6 Things You Learn After Shooting A Cop (In Self-Defense)
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Let's see if we can spot the problem here:
Much of America fiercely believes that A) every citizen should have the right to defend their own home with deadly force, and B) that police should kick in the door of any residence that might have drugs inside. You know, to keep our children safe.
This means that raids occur in predawn hours, with police sometimes swarming disoriented, paranoid armed suspects who often have no idea what's going on. If you're about to say that it's a miracle these people don't wind up shooting the cops in a blind panic, well, we have two stories to tell you.
You're Awakened By An Explosion And The Sound Of Someone Smashing Through Your Door. What Do You Do?
First, let's talk about Ray Rosas. Up until 2015, he had never been arrested in his life. He was a law-abiding 42-year-old man who took care of his elderly mother and mentally ill older brother. He lived in Corpus Christi, Texas, and generally did nothing that would ever get him into a Cracked article. However, he did let his nephew crash with him, and he turned to out be a low-level drug dealer. Then, one night, this happened:
"Ray was asleep in his bed by the window on the morning of the raid. He was watching TV. A flashbang grenade came in through the window and hit him in the face, or at least the explosives sent window shards into his face. We don't know what hit him in the face, because nobody took him to get medical care."
That's from Rosas' lawyer, Lisa Greenberg. We'll admit she has a bias, but you should know that a jury wound up agreeing with most of what she's going to say here. The police stormed the home, but, like roughly half of Texans, Rosas was a legal gun owner. He responded to his window exploding by opening fire on the source of said explosion. If that response sounds crazy to you, it should be noted that Rosas had been the victim of drive-by shootings before. It was that kind of neighborhood, and he had previously testified against a local gangbanger (meaning he had been expecting retaliation). Rosas hit three police officers -- Steven Brown, Andrew Jordan, and Steven Ruebelmann. All would survive their injuries.
That was not true in the case of Henry "Hank" Magee, another Texan. Unlike Rosas, he was guilty of a crime -- he owned a couple of tiny (six-inch-tall) marijuana plants, and several more seedlings. An informant had told police that Magee ran a sizable grow operation and was armed to the teeth. A Burleson judge issued a warrant, and his trailer was raided. Magee woke up to a terrifying noise, and like Rosas, he had no way of knowing the dark shapes storming through his door were cops and not home invaders there to murder him and his pregnant girlfriend.
We talked to his attorney, DeGuerin (he's a big-time lawyer whose past clients include the Branch Davidians and Robert Durst). "He and his girlfriend say [they] didn't hear anything before there's this large explosion and a guy dressed in black ran inside." Magee went to his bedroom and grabbed his gun. "[His girlfriend] actually got burned on her neck from the muzzle flash from Hank's gun. She could very easily have been shot herself." Magee shot and killed a deputy, 31-year-old Adam Sowders.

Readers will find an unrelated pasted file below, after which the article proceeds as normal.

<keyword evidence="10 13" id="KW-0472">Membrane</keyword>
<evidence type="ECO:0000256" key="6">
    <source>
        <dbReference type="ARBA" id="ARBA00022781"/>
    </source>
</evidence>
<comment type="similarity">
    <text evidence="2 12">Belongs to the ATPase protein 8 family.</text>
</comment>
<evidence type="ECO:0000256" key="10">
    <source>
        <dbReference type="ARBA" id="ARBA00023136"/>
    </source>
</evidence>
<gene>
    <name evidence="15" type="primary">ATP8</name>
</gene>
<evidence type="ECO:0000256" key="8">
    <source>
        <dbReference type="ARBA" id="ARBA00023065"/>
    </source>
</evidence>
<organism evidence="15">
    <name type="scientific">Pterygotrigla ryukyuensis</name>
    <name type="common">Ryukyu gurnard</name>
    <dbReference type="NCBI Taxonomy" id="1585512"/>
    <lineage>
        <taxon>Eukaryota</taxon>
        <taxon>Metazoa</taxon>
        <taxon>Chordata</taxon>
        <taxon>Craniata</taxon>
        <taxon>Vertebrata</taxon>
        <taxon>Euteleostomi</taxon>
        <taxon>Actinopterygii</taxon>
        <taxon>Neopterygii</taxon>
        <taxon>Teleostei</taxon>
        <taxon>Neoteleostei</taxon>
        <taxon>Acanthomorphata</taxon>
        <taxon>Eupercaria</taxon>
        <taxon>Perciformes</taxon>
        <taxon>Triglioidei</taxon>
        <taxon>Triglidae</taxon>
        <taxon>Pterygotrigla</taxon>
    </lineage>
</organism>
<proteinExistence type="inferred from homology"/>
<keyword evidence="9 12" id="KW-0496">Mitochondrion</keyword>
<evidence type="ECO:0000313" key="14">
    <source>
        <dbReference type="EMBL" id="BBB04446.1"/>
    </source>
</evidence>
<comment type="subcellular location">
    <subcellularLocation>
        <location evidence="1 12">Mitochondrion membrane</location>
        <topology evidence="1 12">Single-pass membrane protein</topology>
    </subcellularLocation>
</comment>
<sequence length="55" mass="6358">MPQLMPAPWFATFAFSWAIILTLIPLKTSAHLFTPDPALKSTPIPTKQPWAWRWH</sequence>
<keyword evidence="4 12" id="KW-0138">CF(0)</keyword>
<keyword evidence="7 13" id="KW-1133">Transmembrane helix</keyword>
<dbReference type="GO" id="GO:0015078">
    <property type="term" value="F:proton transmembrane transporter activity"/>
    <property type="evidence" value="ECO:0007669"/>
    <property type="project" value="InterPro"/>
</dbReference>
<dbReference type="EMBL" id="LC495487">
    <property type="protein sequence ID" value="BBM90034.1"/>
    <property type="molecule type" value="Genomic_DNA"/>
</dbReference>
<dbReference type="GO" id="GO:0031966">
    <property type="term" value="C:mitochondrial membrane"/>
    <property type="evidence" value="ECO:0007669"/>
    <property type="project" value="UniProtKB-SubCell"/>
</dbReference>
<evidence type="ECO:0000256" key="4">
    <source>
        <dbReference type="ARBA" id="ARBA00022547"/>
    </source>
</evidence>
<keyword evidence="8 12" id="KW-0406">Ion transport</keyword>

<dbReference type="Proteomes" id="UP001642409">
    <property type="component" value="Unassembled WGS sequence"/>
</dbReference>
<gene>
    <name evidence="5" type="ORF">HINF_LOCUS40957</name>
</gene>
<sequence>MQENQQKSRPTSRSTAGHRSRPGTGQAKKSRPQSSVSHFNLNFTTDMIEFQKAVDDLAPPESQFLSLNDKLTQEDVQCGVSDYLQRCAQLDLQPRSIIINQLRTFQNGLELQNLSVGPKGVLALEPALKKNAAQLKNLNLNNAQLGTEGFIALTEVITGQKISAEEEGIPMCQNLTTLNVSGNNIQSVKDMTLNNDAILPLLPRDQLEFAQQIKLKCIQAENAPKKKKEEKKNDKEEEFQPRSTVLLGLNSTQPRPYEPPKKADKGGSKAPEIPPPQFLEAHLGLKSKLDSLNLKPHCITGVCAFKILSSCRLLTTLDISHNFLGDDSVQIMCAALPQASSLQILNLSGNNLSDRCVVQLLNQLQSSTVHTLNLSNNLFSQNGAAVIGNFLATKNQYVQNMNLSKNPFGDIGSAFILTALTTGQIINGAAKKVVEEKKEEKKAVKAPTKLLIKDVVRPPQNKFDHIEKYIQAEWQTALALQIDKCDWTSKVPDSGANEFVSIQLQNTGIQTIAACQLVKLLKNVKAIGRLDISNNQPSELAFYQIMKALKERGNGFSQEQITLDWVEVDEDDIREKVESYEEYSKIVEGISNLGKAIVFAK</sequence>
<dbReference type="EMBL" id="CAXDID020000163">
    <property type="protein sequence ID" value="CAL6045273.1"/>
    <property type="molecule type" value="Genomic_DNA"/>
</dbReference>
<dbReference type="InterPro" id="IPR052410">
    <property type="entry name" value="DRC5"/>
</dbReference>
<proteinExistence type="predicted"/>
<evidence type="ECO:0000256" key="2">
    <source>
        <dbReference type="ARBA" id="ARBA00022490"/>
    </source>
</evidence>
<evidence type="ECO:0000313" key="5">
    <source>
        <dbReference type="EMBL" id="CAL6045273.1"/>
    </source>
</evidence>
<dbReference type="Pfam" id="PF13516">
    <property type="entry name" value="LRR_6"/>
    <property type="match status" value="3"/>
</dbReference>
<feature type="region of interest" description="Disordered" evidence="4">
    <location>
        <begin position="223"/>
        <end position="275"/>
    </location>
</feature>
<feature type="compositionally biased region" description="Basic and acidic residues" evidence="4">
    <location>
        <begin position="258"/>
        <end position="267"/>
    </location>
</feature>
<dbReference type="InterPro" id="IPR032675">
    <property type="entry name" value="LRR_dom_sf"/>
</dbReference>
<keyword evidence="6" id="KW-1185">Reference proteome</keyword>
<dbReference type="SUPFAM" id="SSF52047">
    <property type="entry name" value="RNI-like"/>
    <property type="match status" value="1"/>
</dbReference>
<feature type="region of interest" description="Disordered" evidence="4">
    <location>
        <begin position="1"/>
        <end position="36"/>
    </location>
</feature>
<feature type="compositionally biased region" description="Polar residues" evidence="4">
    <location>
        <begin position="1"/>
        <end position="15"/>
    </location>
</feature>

The combined amount of drugs seized in these cases could fit in your pockets. And this biggest question is: Have we as a society lost our minds?
Dogs And Cameras Can Paint You As A Dangerous Criminal
As we mentioned, in Rosas' case, he wasn't the target at all. The police were serving a warrant against his nephew, who wasn't even home at the time of the raid. Some drugs were found in the nephew's room, and by "some drugs" we mean "roughly half of what you'd bring for a long weekend at Burning Man."
Wondering what's with the webcam? Well, Rosas had it on the exterior of his house, and the police decided that was the marker of a drug den (rather than of someone who lived in a dangerous neighborhood). See, no-knock warrants require a certain amount of "points" to be granted in advance. The police have to be able to make a case that the person they're raiding is so dangerous that it's simply not safe for them to announce themselves first. And what are the standards for issuing a no-knock warrant? It's hard to say. It took Greenberg two years in court to get the department to admit some of the things that factored into their decision.
"Nobody wanted to give me that info. But if you have a dog and they call it a dangerous dog, you get like 20 points on this scale. And you need like 30 to get a no-knock warrant. I asked the officer what's a dangerous dog. 'A barking dog.' I asked, 'Well what kind of dog doesn't bark?' If you have a gun in your house, you get like five. Everybody in Texas has a gun."
We talked about this to Chris Gebhardt, a 15-year veteran SWAT officer from Utah. He explained that the point system is called a "Risk Matrix" (a search of IMDb shows that, tragically, there has never been a Steven Seagal film with that title), and it's different in every department. "I can see how they justified. Covered windows [are] obstructive, a loud dog, [since] because he barks he gives alert, again taking away this element of surprise. So you've got to think about it in those terms ... There are some places where they'll actually take out a BB gun to take out the lights ... It's about: How do you preserve that element of surprise?"